Mathew Arnold as a Critic Essay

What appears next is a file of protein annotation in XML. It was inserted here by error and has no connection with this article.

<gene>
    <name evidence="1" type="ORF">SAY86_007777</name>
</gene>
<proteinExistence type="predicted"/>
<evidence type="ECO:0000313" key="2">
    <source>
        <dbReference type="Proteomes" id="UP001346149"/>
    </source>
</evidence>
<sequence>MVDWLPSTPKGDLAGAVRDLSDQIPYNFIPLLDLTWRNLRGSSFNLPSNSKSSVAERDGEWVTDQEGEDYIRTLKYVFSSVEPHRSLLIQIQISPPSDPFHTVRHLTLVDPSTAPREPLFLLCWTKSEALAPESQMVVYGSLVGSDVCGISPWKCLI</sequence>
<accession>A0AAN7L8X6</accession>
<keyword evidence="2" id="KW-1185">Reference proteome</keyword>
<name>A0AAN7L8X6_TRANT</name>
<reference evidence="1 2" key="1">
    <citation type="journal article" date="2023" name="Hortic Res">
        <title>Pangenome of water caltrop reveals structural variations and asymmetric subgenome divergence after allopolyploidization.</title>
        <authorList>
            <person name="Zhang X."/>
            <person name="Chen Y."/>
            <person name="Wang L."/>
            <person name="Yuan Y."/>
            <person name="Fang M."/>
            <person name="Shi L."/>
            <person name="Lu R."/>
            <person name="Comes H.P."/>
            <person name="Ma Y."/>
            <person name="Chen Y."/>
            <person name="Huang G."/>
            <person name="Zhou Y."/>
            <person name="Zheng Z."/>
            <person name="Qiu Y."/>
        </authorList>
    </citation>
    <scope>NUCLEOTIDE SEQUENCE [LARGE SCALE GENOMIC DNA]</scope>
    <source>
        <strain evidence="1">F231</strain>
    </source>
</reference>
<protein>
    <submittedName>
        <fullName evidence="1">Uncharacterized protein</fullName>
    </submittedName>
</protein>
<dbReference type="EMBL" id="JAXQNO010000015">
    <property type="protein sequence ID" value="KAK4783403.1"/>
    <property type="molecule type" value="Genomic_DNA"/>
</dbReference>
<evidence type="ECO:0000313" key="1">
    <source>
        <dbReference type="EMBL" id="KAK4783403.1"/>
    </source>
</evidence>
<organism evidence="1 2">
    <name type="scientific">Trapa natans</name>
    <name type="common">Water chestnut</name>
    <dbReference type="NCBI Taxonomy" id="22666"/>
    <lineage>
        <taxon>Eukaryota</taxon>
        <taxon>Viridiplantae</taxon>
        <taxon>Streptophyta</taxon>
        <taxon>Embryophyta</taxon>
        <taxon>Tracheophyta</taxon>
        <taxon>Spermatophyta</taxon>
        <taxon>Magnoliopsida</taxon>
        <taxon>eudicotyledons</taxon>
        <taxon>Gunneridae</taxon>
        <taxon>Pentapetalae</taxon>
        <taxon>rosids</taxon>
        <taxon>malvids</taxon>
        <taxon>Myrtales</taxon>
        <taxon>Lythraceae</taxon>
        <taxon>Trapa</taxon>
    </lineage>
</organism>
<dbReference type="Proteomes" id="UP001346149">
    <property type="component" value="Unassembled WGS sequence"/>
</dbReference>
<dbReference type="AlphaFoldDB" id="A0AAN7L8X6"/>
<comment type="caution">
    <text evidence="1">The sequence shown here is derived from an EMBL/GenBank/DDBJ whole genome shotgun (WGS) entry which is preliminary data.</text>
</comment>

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Matthew Arnold (1822-1888) the contemporary of Carlyle and Ruskin was the eldest son of Thomas Arnold. He was a poet and a critic who was called ‘the apostle of culture’. His critical essays frequently attacked Victorian smugness and materialism (the emphasis on material rather than spiritual values) in literature, religion, politics and social life. As a poet Arnold is generally ranked after Tennyson and Browning among Victorian poets. His poetry was not considered very great, the criticism partially true that he was not a poet by nature but one made by his own hard work that’s why his poetry is cold, intellectual and temperamentally moral. His mind was philosophical and his poetry was inspired by Greek, Goethe and Wordsworth. He turned from poetry to prose because he felt that through the latter medium he can render a more necessary public service. With characteristic self confidence and inherent tendency for didacticism Arnold made himself critic of English national life, beliefs and tastes and set out to instruct the public in matters of literature, social relations, politics and religion. His famous literary criticisms are ‘Culture and Anarchy’, ‘Literature and Dogma’ and ‘Essays In Criticism’. Among his works the first place is given to Essays in Criticism, which marks him as a front rank literary critic. His philosophy is broad, his purpose was to free English tastes from insularity, to give it sympathetic introduction with the excellencies of other literatures. Some of his essays, like those on ‘The Function of Criticism at the Present Time’, ‘Wordsworth’, and ‘Byron’ are among the best in English. Mr. Paul pronounces Essays in Criticism as; ‘Mr. Arnold’s most important work in prose, the central book, so to speak , of his life.’ On the other hand Mr. Saintsbury calls it ‘the full and varied, and perhaps always the best, expression and illustration of

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